It was, without adding too much hyperbole, one of the greatest comebacks in Stanford and NCAA women's tennis tournament history.
Freshman Krista Hardebeck, down a set and facing match point at 1-5 in the second, came all the way back to win and send the No. 12 Cardinal into the national championship match.
Hardebeck's 6-7, 7-6, 6-4 victory over Florida's Alex Cerone at the No. 3 singles spot clinched Stanford's nail-biting, heart-pounding 4-3 victory over the top-ranked and top-seeded Gators on Monday night in Illinois.
Hardebeck, who also clinched Stanford's quarterfinal victory over Georgia, was also down, 4-3, in the third set.
Up 40-30 in the 11th game, Hardebeck got Cerone running and put her away with a sharp cross-court shot that Cerone could not reach.
Hardebeck dropped her racket, raised both hands and began walking toward the mob of Cardinal players heading her way.
"In the third set, I could tell she was maybe getting a little tired. I just told myself to really keep pressing," Hardebeck said. "I knew that the longer I could keep her out here was going to be to my benefit. I knew once it got to 3-3, that I had a really good chance to outlast her."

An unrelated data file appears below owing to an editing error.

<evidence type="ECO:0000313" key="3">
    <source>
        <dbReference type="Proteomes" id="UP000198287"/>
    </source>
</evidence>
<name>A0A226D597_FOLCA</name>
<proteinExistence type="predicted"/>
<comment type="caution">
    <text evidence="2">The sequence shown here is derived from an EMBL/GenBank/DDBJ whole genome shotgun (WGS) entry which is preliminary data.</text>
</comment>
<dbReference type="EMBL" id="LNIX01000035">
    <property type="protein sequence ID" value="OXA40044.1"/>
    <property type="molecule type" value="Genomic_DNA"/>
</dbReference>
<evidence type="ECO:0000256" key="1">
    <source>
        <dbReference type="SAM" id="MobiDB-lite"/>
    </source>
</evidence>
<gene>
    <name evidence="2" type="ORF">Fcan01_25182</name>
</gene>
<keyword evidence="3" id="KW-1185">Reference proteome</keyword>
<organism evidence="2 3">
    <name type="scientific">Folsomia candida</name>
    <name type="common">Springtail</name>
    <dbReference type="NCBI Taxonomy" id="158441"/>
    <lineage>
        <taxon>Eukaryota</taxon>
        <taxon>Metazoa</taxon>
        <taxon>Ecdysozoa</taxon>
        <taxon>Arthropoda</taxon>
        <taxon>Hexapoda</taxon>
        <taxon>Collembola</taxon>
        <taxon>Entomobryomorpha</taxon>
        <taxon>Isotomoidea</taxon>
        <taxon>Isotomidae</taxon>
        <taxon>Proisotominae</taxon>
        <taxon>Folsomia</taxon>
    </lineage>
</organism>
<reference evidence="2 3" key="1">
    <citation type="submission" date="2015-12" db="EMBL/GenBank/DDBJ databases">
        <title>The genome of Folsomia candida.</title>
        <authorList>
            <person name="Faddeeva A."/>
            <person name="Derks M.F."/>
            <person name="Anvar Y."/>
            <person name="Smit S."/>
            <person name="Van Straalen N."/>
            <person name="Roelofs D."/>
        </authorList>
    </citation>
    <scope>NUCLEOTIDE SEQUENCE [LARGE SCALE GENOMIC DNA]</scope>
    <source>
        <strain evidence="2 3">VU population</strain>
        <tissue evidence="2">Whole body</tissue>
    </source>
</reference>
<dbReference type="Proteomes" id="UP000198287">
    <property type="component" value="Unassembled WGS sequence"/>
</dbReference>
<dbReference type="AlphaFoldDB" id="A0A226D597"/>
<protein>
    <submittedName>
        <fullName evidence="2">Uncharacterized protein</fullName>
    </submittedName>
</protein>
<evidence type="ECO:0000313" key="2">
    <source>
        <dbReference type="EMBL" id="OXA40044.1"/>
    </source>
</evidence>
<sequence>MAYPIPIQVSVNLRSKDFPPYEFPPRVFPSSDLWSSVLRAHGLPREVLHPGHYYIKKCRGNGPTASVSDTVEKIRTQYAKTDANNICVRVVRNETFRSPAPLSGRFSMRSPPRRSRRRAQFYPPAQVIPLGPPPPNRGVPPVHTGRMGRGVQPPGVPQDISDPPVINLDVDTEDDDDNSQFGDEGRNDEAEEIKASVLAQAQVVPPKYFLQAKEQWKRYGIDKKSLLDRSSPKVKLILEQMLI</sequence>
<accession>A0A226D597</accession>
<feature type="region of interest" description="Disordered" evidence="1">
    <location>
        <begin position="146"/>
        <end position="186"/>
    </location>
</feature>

Stanford (21-4) will play No. 3 Texas A&M for the title on Tuesday. The Aggies (26-3) fought off a determined challenge from No. 6 UCLA, 4-3, to advance.
Stanford held a 3-0 lead after winning the doubles point and then having each of its top two players slam the door on their opponents.
Junior Nicole Gibbs made a statement with her straight-set victory, 6-0, 6-1, over Florida's Laureen Embree, who was a big reason why the Gators were looking for their third straight NCAA title.
Gibbs had a good season by any standard but her own, and is now playing like the national defending singles champion that she is.
"I'm still in shock. I was not expecting that kind of victory," Gibbs said. "Honestly, I felt like I was out there fighting for every game because Lauren Embree doesn't give you any room for messing around.
"If I had let her in during the first set or second set, she would have clawed her way back into the match," Gibbs added. "I was really disciplined to the game plan I came in with, and that was able to keep me calm and centered when I was down."